Such unification would, in his view, foster a feeling of Dīn‐related connection between the disparate Islamic peoples, reduce their scatteredness and fragmentation, and promote mutually cementing brotherhood.

That would echo the Divine instruction in āyah 103 of Sūrah Āl ‘Imrān that the mu’minūn should hold fast together to Allah’s unifying Rope.

An example of the ‘ulamā’s keenness to nurture such fraternal unity was the juristic view to the effect that holding a second congregational prayer in the same mosque represented a reprehensible act, and that a

Jum`ah running simultaneously with the one taking place in the main Jum`ah mosque of a locality, so long as space for praying in the latter was still able to be filled up, was a similarly disliked act.



However, Shaykh Ju`ayyit went on to affirm in his juristic response, Islam had connected the performance of certain acts to specified causes (asbāb) which could not be ignored, as with the setting in of dawn and zawāl which are sine qua non conditional causes for the

existence and fulfillment of the obligation to perform the early Morning and the Noon prayers respectively. The times when such prefatory causes of ‘ibādāt materialize naturally vary from place to place, within a continuous 24 hour cycle around the world.

As for fasting and the ‘Īd, by contrast, the Law‐Giver did not make the protrusion of the crescent from the rays of the sun a cause for the setting in of the obligation to commence or end the fast. Rather, the Lawgiver made the cause (sabab) of such twin events the sighting of the crescent moving out of or separating from the solar rays, alternatively the completion of 30 days in the preceding month. The proof of

such fact was to be found in the statement of the Messenger of Allah, Sallallāhu ‘alayhi wa-Sallam: “Do not fast until you see the crescent, and do not put an end to the fast until you see the next one. In the event that the sky is clouded, complete the period by fasting 30 days.

As a result of the aforesaid, Shaykh Ju`ayyit asserted, the learned people did not pay regard to astronomers’ decisive demarcation of the birth of the new moon in any place where the start or conclusion of fasting was incumbent, even though such astronomical calculation was not open to doubt.



The only question left to be answered would thus be whether the sighting of the new moon (as the moon is one) by Muslims in one locality should be deemed to be binding on the Muslims fasting in other places, or not binding on the latter by analogy with the case of the five compulsory prayers. It is on this aspect that the mujtahids have acceptably differed in their independent contemplative probing.

Among the scholars there have been those asseverating that any such sighting could not be universally binding, based on paying consideration to the different lunar rising points in different areas, whence the need for every region to heed its own particular rising place, without making its sighting applicable to geographical areas which do not share it, this being the traditional position adopted in such as South Africa. The rationale for such ruling, being the authentic view of the Shāfi`iyyah and the position chosen by a group of jurists from the Mālikiyyah and the Hanafiyyah, is that the members of a community in one area are only addressed to fast or not to fast in accordance with what they witness in their area. The great Egyptian polymath al‐Qarāfī strongly invalidated any other position.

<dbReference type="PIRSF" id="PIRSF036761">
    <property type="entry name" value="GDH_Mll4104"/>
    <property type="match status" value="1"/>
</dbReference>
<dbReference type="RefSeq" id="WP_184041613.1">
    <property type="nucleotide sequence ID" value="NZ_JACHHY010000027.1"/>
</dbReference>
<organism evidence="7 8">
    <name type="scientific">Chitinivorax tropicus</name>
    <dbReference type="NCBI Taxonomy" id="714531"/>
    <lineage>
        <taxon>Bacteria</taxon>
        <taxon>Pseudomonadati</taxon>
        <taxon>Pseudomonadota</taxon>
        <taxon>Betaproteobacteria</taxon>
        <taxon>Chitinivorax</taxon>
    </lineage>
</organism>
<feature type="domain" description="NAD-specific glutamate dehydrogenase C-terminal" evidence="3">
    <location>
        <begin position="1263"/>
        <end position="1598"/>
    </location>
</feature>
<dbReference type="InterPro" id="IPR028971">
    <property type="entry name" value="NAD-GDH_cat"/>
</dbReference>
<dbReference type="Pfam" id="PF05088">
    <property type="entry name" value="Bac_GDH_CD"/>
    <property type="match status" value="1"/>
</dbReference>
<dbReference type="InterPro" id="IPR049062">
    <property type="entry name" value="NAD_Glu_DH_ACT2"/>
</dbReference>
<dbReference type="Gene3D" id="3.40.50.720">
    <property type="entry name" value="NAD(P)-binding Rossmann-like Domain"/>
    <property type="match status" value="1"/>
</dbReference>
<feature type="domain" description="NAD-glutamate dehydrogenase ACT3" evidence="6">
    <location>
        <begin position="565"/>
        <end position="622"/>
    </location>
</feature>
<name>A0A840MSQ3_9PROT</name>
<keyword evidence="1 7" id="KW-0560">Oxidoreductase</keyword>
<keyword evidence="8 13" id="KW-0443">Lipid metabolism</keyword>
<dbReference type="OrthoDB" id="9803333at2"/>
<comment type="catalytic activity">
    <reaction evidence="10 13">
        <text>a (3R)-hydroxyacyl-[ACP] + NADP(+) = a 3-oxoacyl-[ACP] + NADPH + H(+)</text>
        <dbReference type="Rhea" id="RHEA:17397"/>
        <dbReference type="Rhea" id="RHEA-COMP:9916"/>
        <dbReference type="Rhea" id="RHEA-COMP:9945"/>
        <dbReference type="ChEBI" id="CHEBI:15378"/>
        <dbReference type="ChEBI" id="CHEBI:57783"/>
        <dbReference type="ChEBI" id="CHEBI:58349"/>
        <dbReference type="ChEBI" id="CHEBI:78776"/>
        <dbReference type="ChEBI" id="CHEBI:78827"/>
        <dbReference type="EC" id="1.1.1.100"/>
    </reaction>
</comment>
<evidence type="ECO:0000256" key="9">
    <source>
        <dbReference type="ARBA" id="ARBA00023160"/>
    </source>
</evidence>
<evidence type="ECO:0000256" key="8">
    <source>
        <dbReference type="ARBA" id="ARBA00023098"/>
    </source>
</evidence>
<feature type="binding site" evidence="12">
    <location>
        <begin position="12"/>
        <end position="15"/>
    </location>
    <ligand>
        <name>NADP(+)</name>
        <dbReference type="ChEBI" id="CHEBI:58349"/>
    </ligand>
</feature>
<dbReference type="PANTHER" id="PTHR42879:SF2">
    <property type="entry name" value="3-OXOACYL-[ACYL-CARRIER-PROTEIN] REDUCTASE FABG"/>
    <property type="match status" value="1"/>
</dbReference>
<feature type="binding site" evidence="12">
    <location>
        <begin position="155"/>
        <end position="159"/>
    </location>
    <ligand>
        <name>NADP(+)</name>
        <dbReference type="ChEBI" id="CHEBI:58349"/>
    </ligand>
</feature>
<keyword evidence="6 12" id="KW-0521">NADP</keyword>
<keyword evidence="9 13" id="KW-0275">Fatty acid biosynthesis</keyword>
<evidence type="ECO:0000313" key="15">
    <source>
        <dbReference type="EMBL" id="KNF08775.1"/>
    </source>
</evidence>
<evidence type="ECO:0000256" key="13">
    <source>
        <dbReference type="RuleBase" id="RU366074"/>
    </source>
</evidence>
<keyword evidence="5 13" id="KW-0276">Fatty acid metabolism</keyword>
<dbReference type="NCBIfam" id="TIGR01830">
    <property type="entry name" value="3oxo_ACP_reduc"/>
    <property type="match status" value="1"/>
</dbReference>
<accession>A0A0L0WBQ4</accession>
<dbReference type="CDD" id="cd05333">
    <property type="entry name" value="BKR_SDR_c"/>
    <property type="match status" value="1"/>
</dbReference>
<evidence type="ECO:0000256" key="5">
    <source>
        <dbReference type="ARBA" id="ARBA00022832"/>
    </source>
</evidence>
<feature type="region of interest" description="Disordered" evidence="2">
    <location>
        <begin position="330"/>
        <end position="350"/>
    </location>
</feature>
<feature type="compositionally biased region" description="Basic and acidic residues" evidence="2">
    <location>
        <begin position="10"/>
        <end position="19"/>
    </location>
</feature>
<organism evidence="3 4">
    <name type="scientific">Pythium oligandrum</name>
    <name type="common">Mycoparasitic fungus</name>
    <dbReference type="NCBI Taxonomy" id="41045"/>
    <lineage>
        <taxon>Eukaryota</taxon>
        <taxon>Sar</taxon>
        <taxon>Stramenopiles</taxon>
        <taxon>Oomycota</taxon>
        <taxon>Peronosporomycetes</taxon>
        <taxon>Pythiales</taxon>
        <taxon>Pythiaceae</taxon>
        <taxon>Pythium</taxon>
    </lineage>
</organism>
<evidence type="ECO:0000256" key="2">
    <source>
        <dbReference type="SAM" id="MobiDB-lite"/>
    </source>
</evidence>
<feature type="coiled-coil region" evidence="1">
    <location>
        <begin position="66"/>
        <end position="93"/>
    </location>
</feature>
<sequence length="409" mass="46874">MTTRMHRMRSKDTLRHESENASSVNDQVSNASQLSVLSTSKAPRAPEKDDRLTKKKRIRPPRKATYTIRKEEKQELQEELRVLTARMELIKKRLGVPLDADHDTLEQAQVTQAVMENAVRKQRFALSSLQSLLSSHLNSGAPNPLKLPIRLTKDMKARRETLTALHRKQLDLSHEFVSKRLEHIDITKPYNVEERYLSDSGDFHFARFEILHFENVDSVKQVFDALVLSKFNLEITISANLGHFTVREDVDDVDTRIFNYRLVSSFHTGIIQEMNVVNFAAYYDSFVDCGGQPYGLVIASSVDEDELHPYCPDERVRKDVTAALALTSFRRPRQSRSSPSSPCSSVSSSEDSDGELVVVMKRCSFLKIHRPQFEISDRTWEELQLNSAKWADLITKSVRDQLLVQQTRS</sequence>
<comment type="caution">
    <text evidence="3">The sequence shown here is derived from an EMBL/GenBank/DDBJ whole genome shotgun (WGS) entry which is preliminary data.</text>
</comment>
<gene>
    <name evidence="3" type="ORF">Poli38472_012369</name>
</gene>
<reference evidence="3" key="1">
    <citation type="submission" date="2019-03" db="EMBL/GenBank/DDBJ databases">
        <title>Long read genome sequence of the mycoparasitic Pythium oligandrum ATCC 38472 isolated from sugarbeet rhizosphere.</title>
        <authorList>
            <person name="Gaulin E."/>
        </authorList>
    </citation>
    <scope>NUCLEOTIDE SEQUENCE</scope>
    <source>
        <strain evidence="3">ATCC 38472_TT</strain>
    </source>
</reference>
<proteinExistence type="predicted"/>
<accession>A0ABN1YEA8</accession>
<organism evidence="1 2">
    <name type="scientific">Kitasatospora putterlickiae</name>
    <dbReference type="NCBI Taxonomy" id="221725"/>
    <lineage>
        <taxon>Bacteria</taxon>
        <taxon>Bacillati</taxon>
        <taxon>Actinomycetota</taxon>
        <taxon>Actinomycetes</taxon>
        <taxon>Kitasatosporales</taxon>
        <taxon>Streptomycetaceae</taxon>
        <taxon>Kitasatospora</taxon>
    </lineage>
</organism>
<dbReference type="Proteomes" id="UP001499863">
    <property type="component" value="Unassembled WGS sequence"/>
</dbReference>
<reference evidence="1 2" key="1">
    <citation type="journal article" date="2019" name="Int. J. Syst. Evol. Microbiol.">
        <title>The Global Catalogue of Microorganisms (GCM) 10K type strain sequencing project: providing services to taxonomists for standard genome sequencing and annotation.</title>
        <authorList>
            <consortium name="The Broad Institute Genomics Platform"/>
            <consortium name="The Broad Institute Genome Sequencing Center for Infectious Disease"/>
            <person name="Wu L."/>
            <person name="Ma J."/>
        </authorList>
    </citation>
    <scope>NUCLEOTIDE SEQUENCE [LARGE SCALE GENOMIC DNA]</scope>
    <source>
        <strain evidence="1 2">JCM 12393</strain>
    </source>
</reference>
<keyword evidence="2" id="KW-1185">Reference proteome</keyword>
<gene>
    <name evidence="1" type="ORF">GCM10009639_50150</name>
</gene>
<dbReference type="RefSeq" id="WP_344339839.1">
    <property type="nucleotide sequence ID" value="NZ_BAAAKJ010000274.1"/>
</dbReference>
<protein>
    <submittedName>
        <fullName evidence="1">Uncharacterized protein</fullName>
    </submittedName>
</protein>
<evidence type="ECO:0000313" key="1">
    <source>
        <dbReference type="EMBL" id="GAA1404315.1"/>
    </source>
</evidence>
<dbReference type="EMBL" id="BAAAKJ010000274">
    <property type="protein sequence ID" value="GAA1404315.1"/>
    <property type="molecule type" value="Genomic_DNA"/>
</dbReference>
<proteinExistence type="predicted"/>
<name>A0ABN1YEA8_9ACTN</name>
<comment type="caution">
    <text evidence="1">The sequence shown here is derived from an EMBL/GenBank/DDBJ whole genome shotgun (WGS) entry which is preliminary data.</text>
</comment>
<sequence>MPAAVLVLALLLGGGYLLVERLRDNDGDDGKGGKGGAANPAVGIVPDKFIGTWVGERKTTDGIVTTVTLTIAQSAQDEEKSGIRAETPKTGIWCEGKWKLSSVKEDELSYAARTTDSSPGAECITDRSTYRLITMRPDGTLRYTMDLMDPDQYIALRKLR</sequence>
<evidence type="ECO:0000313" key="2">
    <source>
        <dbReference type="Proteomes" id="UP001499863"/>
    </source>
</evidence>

The opposite standpoint held that it is incumbent to act upon a lunar sighting, whether or not one’s geographical area shares the same rising point with the one where the moon has been sighted. This view has been adopted in the Mālikī, Hanafī and Hanbalī madhāhib. People in the Islamic east, in conformity therewith, thus fasted pursuant to an instance of verified moon sighting in the west. The Prophetic address in the afore‐quoted hadīth, indeed, does not single out any area singularly or independently, nay, it is an address directed to all Muslims on whom it validly applies. If, therefore, the people of one country have seen the crescent, the “Muslims” have seen it, and the Muslims in all other areas, too, are bound to act by such sighting from their fellow coreligionists.

This counter‐view does not entail any imposition of fasting (or celebrating Īd) on some Muslims “before fasting has become obligatory for them”, given that juristic causes of acts are based on what the Lawgiver alone has determined, and one has to submissively obey them.



“The learned people did not pay regard to astronomers’ decisive

demarcation of the birth of the new moon in any place where the start or conclusion of fasting was incumbent”



Because of his aforesaid stance, Shaykh Ju`ayyit leaned towards the latter view, on condition that no specific land be used to determine the sighting of the moon for Ramadān or ‘Īd, however venerated and hallowed such locality might be, Makkah included. The duty to sight the moon would thus fall on the Muslims in all countries of the world. Wherever it is sighted, the Muslim polity worldwide would act on it.


No attention, in that regard, ought to be paid to astronomers’ calculation that a new moon has already been born, due to the fact that such calculation merely indicates the possibility of actually sighting such moon, while the actual sighting is the occurrence set out by the Lawgiver as the (sole) cause for commencing or terminating the fast,  as such clearly distinct from the occurrence of the mere theoretical possibility of beholding such moon, and Allah knows best.